PEGASUS FALTERS

Could it be on purpose, ironical so to say? Or did the Great Horace of immortal Odes and Epodes simply trip up good old Pegasus.

 

 

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Surely, the Poet’s Horse went down.

 

In Ode II.3 we read the fine metaphor in which he compares the infamous democracy of death to an urn:

 

All of us are being herded there, for all

lots are tossing in an urn: sooner, later,

out they will come and book our passage

on the boat for everlasting exile.

 

Magnificent verse, even in translation – one feels the waves already brushing one’s vessel.

 

However, in Ode III.1 Horace is praising his own originality:

 

I scorn the secular crowd and keep them out.

Be silent. I am the priest of the Muses

and I chant for young men and maidens

poems that have never been heard before.

 

Then, what!

 

Like a sledgehammer, only four strophes further in the poem, we are confronted once more with that very same ‘large urn’ in which ‘the lots of the highest and the lowest are cast’ and ‘every name is tossing’.

 

Could this, then, be the beginning of the end of Horace’s great art? This is what at least this anxious and admiring reader of the bard is asking himself. As if he were the prophet of his own doom… The transition from complex Odes to simpler Epodes.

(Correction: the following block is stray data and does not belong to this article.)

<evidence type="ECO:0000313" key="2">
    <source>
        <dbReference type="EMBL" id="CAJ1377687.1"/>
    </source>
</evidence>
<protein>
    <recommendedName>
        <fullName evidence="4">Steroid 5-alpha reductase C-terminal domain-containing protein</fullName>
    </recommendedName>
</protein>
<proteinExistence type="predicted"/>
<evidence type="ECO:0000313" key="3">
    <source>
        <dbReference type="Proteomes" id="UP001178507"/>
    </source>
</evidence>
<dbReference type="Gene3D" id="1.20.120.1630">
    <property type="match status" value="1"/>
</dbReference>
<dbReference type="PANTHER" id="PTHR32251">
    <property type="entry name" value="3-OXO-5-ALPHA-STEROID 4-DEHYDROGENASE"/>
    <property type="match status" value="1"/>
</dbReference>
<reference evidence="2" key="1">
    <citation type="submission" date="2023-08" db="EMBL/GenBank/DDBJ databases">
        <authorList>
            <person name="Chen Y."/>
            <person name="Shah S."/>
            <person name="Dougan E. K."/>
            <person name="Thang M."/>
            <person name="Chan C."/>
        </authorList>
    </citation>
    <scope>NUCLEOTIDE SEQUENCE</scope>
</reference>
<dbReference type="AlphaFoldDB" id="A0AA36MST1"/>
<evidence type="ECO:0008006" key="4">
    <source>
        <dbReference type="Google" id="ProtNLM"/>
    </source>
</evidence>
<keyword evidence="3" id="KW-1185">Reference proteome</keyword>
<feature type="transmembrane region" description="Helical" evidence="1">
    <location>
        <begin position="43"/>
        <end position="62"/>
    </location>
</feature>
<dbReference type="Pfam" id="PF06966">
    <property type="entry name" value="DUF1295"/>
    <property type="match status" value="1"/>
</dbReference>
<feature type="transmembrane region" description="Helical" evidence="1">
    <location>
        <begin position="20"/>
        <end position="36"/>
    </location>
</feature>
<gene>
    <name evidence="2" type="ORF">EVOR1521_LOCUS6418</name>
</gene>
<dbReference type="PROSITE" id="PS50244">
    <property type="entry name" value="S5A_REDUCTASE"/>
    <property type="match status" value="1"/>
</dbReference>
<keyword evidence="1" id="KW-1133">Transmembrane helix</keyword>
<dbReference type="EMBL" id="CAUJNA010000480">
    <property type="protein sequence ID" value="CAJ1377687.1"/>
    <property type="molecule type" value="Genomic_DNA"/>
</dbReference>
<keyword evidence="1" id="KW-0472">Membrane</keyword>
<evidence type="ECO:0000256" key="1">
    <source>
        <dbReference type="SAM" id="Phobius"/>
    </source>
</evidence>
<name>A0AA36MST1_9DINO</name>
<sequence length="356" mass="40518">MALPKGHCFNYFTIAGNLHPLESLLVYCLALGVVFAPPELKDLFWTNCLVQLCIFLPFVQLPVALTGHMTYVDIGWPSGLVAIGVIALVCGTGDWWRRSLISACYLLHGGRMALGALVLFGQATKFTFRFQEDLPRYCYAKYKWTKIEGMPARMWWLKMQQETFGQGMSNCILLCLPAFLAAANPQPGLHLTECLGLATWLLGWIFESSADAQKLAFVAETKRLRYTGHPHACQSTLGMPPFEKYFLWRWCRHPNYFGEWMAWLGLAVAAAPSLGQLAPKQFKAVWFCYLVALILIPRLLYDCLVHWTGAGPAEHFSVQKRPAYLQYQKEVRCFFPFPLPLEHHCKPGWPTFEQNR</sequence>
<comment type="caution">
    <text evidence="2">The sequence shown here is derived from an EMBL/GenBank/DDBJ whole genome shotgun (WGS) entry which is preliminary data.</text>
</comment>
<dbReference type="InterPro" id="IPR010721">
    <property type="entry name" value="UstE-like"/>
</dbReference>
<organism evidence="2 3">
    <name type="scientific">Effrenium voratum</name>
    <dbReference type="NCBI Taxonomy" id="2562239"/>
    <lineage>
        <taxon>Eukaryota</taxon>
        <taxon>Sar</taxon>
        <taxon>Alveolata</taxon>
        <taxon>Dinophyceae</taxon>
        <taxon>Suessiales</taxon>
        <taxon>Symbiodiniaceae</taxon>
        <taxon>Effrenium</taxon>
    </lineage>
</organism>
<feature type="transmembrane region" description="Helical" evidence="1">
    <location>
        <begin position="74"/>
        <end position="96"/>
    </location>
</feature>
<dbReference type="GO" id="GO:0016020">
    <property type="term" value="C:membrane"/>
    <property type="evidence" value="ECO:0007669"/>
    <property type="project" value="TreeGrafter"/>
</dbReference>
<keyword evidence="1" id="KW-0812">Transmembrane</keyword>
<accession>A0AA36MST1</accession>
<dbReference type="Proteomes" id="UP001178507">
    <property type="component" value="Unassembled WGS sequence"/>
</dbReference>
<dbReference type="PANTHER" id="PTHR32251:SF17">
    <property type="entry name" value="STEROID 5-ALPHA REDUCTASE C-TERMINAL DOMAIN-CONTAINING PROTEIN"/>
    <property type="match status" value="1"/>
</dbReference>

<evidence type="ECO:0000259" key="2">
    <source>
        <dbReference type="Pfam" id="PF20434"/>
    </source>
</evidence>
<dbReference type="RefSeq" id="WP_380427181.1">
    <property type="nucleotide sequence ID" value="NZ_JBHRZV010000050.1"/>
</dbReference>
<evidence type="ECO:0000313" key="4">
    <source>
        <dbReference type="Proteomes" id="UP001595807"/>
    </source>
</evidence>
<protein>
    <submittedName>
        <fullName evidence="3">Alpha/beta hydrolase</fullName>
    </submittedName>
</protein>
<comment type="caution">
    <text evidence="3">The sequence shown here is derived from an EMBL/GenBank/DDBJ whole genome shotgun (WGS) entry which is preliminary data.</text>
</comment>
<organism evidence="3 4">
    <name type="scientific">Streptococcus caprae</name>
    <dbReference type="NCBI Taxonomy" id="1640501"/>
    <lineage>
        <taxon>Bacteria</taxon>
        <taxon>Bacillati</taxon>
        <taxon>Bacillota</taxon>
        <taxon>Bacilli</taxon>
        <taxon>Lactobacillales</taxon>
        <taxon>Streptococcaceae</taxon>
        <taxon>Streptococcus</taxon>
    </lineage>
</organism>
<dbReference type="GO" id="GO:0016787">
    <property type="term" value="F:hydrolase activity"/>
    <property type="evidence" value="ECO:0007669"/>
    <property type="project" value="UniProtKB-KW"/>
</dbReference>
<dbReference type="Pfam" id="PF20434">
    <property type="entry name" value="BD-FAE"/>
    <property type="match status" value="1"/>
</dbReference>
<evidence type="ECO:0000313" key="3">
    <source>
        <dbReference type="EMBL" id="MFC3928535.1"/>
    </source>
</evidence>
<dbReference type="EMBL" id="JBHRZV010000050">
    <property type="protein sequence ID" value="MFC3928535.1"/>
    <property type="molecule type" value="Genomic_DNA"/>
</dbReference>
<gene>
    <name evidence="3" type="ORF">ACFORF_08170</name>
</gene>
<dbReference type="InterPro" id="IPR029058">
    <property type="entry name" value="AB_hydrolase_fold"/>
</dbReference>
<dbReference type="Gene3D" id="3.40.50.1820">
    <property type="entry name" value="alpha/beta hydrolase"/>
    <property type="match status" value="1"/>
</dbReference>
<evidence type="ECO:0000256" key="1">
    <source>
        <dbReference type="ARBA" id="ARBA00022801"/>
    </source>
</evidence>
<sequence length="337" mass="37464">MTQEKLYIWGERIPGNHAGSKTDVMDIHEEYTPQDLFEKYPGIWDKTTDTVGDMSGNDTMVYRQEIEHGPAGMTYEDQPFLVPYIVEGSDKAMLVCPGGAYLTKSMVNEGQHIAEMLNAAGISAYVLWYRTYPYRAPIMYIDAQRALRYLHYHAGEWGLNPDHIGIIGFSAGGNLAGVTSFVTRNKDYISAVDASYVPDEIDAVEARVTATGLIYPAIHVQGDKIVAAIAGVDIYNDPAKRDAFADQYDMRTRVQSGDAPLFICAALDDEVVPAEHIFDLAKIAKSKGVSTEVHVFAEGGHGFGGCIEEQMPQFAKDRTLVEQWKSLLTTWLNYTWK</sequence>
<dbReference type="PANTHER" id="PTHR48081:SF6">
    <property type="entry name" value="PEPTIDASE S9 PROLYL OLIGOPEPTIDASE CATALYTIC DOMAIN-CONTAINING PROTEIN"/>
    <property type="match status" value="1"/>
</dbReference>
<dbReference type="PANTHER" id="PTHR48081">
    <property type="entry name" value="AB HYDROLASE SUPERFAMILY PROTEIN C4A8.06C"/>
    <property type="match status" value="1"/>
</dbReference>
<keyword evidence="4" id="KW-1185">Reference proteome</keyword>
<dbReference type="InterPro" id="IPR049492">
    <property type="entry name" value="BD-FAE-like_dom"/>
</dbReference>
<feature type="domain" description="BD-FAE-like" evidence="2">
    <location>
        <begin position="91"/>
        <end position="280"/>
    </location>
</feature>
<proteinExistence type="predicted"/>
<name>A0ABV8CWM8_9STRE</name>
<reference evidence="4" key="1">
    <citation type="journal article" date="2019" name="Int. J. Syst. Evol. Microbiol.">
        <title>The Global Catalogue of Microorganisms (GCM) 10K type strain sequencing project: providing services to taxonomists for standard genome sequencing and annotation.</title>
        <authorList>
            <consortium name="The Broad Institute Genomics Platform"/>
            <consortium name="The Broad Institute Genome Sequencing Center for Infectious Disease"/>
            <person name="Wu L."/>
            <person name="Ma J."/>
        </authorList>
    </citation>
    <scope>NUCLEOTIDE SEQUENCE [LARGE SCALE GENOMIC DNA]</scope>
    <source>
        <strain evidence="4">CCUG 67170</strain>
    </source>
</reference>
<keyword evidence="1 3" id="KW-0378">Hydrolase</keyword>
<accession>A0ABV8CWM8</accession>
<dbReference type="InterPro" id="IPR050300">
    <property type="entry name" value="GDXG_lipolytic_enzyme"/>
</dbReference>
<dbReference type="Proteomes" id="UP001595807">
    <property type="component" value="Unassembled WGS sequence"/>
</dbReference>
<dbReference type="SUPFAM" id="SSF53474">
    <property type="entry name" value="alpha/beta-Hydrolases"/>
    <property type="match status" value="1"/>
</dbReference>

Sierksma, La Roche 13.9/2016

 

[Translation of the Odes by Joseph P. Clancy]

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Author: rjsiersk

contact: rjsiersk@xs4all.nl Sierksma was born in Friesland, a 'county' in the northern part of the Netherlands with its own language which he does not speak and with an obstinate population to which he both belongs and does not belong. A retired Professor of Social Philosophy and Aesthetics, as a Harkness fellow he taught at Rutgers and Berkeley Universities in the USA, and at GUAmsterdam and TUDelft in the Netherlands. In 1991 he was awarded his PhD from Leiden University on the subject of 'Surveillance and Task: Labour Discipline between Utilitarianism and Pragmatism'. His books include Minima Memoria (1993), Lost View (2002 with Jan van Geest), and Litter Scent (2013). He has published poems and articles in Te Elfder Ure, Nynade, Oasis and the Architectural Annual. Half the year he lives in Haarlem, the other half he spends in la France Profonde, living ‘in his own words’ as the house out there was bought with the winnings from his essay Eternal Sin, written for the ECI Essay Prize (1993). In this blog, Sierksma's Sequences, written in English, he is peeping round his own and other people’s perspectives. Not easily satisfied with answers nor with questions, he turns his wry wit to a number of philosophical and historical issues. His aim in writing: to make parts of the world light up in his perspective - not my will, thine! Not being a thief, he has no cook, one wife, some children, one lover and three cats.

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